Graham Reid | | 1 min read
Excellent though the recent Jeff Beck, Imelda May and others CD of this concert was -- a salute to the late guitar player and designer Les Paul -- this DVD film of the concert (and then some) is a leap ahead, and not just because the live show by these people is such fun, but because the extra footage is engrossing.
At some point you may meet a person who was there when these people played at the Iridium Jazz Club in New York and if they say "the best sit-down live show I've ever seen" believe them. Here's the supporting evidence.
What the CD of course misses is the whole intimate look of the event and while Darrel Higham might pass as a Bill Haley doppelganger he delivers like a slim'n'sexy Elvis/Gene Vincent. The drummer Stephen Rushton proves a receding hairline and string tie are no disadvantage when it comes to bringing down a nail-hard backbeat, and of the glamorous Imelda May seems beamed in from a much more exotic planet than our own.
The show also has an arc which the truncated CD can only hint at -- from rock'n'roll and rockabilly through Fifties swing then down into torch songs of the era, off into Hawaiian music (Beck on Sleep Walk) and back up with Gary US Bonds (who looks in alarmingly good shape), Brian Setzer (actually the weakest link here) then Higham again leading the band through The Girl Can't Help It and Shake Rattle and Roll.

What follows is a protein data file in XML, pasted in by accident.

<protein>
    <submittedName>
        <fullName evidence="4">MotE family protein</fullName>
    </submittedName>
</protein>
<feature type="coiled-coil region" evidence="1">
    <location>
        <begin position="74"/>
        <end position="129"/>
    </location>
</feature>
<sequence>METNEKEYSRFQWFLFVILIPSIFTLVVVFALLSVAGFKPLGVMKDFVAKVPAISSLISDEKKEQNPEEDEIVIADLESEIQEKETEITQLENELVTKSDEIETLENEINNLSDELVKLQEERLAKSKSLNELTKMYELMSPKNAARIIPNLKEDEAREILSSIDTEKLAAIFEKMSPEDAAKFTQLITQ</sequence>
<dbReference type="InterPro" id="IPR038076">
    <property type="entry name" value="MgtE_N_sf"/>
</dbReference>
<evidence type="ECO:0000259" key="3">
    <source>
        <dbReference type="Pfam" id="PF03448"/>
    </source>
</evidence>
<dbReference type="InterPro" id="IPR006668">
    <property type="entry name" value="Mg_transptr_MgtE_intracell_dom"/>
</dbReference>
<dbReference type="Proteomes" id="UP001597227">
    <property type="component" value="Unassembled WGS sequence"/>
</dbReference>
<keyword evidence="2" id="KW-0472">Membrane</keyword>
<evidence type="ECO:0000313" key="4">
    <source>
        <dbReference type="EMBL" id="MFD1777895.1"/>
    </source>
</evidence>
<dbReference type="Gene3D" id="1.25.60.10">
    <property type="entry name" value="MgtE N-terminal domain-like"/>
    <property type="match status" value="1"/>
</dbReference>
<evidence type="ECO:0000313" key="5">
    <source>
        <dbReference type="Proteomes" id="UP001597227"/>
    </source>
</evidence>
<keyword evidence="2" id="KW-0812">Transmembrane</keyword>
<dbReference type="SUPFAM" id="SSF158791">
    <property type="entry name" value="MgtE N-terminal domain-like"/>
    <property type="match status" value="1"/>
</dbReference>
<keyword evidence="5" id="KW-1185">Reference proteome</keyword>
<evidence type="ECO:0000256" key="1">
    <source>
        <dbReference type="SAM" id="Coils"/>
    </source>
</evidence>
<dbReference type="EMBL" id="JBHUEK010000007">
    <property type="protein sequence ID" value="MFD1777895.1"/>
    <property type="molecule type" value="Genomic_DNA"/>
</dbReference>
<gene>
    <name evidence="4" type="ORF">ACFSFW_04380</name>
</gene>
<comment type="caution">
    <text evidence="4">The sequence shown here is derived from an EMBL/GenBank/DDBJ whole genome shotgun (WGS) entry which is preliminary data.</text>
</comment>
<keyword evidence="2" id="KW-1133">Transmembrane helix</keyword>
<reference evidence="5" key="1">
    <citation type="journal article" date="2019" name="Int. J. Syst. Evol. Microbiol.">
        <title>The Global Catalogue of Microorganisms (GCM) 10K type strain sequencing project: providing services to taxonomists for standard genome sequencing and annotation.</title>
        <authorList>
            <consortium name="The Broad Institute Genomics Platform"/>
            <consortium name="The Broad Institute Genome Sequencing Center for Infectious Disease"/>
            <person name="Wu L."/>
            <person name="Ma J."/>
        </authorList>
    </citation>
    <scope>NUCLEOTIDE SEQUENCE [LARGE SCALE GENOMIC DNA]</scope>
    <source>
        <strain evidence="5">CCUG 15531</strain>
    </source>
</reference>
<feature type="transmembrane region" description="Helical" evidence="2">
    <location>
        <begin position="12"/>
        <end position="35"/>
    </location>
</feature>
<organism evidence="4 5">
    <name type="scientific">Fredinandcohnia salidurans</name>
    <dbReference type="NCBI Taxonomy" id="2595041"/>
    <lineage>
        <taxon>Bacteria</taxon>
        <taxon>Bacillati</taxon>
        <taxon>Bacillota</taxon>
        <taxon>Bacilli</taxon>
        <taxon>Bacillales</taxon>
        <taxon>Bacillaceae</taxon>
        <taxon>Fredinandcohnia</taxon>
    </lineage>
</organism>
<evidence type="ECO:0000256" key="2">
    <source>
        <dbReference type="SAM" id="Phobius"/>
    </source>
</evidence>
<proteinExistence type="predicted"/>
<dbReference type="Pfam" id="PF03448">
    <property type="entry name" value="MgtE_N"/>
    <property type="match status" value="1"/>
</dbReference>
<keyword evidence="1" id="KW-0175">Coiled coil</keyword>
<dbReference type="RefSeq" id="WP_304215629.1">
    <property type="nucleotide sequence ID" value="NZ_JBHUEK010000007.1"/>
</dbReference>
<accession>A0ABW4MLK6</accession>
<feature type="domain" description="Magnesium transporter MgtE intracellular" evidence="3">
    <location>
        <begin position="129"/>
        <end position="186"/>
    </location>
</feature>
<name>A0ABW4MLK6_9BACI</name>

And all the while Jeff Beck plays beautiful and/or stingingly appropriate guitar -- and only needs to change instruments a couple of times despite the diversity of material.
But that's just the half of it: The extra footage here includes Beck showing his guitar collection (Yep, totally Tufnel but also fascinating as each has a story, not the least the plastic one), there is backstage stuff, Beck playing with Les Paul, and Paul in '83 in concert showing off his "little black box" delay-repeat invention which has now become a commonplace.
Live concert are often leaden affairs of the "guess you had to be there kind" but this is a rarity. You feel ike you are and the 27-song repetoire of changing moods will keep your attention the whole way.
And I wouldn't be surpised if you sat right through the interview with the self-effacing Beck who talks about cars, guitars, his relationship with Eric Clapton ("he hates me") and George Martin who produced his wonderful album Blow By Blow (and the follow-up Wired) in the early Seventies.
Excellence made visual -- with bonus features actually worth watching.
Like the sound of this? Then check out this.